"My job is to think about the national security interests as a whole and to weigh and balance risks in Afghanistan and Iraq," Obama said. "Their job is just to get the job done here, and I completely understand that.

"I think it is indisputable that, because of great work that they have done, as well as the unbelievable work that the troops have done, we've made significant progress in terms of reducing violence in Iraq," he said.

However, Obama would not attribute the decreased violence entirely to the troop surge, which he opposed, instead saying that it was the result of "political factors inside Iraq that came right at the same time as terrific work by our troops. Had those political factors not occurred, my assessment would be correct. ... The point I was making at the time was the political dynamic was the driving force in that sectarian violence."

'End Game' in Iraq

Speaking about his support for a timetable for troop withdrawal, Obama said he wasn't changing his position by saying he would take into account the assessment of military commanders on the ground.

"What I will refuse to do is to get boxed in into what I consider two false choices," he said. "Either I have a rigid timeline, come hell or high water, and I am blind to anything that happens in the intervening 16 months, or, alternatively, I am completely deferring to whatever the commanders on the ground say, which is what George Bush says he's doing, in which case I'm not doing my job as commander in chief. I'm essentially, simply rubber-stamping decisions that are made on the ground.

"I think that there is some convergence where not only the [Iraqi Prime Minister Nouri al-Maliki] government, but even the Bush administration suggested that, well, we need to have some time horizon. ... There was a sense that we need to start pointing to an end game here."

Obama cited the $10 billion being spent monthly on the war during a time of economic struggle as justification for a timetable.

"If we're spending 10 billion a month over the next four or five years, that's 10 billion a month we're not using to rebuild the U.S., or drawing down our national debt, or making sure that families have health care," he said. "So, these are all trade-offs the next president is going to have to make."

Obama said he recognizes that the United States has a number of missions in Iraq that would have to be carried out "under any circumstances," including counterterrorism efforts in the region, support for the Iraqi forces, and continued economic development.

Meeting With Maliki

Before sitting down with Petraeus, Obama met with Maliki, who was quoted this weekend in the German magazine Der Spiegel, saying Obama's call for withdrawing U.S. troops over a 16-month period "would be the right timeframe for a withdrawal, with the possibility of slight changes" -- a statement that stunned the White House.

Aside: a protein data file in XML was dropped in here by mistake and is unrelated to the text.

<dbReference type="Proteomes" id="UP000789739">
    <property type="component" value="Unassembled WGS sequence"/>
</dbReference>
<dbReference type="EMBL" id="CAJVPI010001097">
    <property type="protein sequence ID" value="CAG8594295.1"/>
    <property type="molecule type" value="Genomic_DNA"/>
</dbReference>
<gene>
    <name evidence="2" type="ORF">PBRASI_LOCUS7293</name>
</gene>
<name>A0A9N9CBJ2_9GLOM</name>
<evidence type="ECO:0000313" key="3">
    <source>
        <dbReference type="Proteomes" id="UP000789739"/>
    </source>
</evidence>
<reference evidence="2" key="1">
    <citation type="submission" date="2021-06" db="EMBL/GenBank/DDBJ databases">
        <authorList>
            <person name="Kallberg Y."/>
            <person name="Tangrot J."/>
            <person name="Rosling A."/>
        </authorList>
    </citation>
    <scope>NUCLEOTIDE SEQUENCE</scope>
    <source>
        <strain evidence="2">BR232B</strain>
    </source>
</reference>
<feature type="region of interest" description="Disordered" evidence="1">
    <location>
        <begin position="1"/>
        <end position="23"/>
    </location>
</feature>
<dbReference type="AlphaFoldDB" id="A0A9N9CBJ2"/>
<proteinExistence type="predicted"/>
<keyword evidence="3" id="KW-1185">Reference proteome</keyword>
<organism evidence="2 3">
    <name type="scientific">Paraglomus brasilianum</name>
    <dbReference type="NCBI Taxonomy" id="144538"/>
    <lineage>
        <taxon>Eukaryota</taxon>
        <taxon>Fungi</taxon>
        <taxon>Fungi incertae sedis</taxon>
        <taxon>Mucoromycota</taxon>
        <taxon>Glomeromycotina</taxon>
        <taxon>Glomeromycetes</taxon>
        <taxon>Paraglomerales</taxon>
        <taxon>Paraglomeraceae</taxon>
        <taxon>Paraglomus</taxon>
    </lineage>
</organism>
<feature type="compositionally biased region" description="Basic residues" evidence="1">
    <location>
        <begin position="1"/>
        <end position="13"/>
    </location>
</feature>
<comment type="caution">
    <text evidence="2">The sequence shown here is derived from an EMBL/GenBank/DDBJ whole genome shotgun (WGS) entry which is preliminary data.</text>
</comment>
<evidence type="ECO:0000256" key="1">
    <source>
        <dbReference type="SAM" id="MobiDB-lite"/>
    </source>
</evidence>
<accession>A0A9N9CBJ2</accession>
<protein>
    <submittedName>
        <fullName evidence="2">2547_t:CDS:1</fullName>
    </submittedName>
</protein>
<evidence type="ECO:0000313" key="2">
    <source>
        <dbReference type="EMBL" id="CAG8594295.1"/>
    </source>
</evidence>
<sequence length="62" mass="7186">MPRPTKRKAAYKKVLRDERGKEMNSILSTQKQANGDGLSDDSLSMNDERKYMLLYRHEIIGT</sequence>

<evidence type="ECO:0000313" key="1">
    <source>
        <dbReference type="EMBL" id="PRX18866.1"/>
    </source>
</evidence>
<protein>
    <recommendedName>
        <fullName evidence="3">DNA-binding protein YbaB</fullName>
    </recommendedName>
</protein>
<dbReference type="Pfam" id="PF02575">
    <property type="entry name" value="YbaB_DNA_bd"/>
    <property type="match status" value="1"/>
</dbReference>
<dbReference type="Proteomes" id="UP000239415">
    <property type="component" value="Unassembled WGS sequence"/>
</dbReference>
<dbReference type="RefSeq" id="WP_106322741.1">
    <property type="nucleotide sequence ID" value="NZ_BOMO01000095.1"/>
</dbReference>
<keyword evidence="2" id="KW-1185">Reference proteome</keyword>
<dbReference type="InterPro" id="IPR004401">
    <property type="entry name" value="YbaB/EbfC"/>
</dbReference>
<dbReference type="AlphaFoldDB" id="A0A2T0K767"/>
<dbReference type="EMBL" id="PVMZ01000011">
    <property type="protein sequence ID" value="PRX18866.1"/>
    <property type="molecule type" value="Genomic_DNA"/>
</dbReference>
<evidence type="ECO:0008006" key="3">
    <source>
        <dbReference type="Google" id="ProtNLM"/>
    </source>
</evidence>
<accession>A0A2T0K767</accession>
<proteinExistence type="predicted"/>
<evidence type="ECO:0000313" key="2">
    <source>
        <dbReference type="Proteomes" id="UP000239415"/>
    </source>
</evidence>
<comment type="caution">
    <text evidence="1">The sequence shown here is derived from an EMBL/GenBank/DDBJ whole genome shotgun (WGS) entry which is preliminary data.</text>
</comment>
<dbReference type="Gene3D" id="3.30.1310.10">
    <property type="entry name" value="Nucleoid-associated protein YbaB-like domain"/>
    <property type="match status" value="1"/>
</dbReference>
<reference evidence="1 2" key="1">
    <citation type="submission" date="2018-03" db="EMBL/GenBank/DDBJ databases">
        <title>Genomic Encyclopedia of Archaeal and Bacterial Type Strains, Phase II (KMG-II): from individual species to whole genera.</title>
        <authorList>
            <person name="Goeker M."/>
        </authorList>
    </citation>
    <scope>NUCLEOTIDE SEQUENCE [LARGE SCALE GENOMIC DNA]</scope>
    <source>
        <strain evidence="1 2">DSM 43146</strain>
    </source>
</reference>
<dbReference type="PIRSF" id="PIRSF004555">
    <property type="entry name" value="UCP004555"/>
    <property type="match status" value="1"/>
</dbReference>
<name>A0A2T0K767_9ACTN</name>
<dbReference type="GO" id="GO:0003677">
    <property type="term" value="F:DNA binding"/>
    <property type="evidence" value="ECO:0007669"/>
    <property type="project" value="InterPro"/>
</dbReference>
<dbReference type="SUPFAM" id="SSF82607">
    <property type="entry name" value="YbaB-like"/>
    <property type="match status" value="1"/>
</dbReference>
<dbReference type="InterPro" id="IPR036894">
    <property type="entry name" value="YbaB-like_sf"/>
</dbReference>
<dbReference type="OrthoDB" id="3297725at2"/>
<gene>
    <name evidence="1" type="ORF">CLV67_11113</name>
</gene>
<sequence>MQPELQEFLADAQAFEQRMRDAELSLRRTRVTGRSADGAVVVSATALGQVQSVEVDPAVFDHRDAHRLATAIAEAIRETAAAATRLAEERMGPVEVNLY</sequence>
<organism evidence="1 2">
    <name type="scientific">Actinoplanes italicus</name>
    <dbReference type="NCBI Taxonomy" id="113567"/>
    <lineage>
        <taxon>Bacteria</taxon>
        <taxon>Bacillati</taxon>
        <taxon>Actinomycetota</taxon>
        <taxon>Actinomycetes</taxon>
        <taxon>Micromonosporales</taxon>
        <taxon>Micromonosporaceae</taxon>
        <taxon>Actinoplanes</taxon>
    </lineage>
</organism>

Maliki's office later said he was misquoted, but an independent translation of his comments confirmed the gist of his remarks.

Obama said that during their discussion, Maliki spoke about the need for a time frame for withdrawal, "but his view is he wants some flexibility in terms of how that's carried out."

Obama also said that Maliki feels his government is ready to exercise more sovereignty.

"I made very clear to him that we have one president at a time," Obama said. "And it is the job of the Bush administration to work with [the] Iraqi government. I am a United States senator, I can present my views as a candidate and I can present my views as a senator who believes that we can't bind the next president to an agreement that involves us committing troops or budget."

Commander in Chief?

Recent polls have indicated that some Americans doubt whether Obama is up to the challenges of being commander in chief. He said he considers the responsibility of that position to be "profound."

"You've got young people who are coming here, 21, 22, 24 [years old] ... if you go to Walter Reed, you see young men and women of the same age who lost a limb or lost their sight," he said. "What we are asking of them is profound, and that means that, as commander in chief, it is absolutely my obligation to get it right, to get the decisions as accurate as possible, based on the best facts available and to clear away the politics and to clear away the ideology and the preassumptions, but to also recognize that these service members take such extraordinary pride in their work.

"Regardless of these legitimate differences, strategic differences between myself and John McCain or George Bush or anybody else, we are absolutely united in being proud of them and understanding that, given their sacrifices, we better fulfill our duties at least as well as they're fulfilling theirs."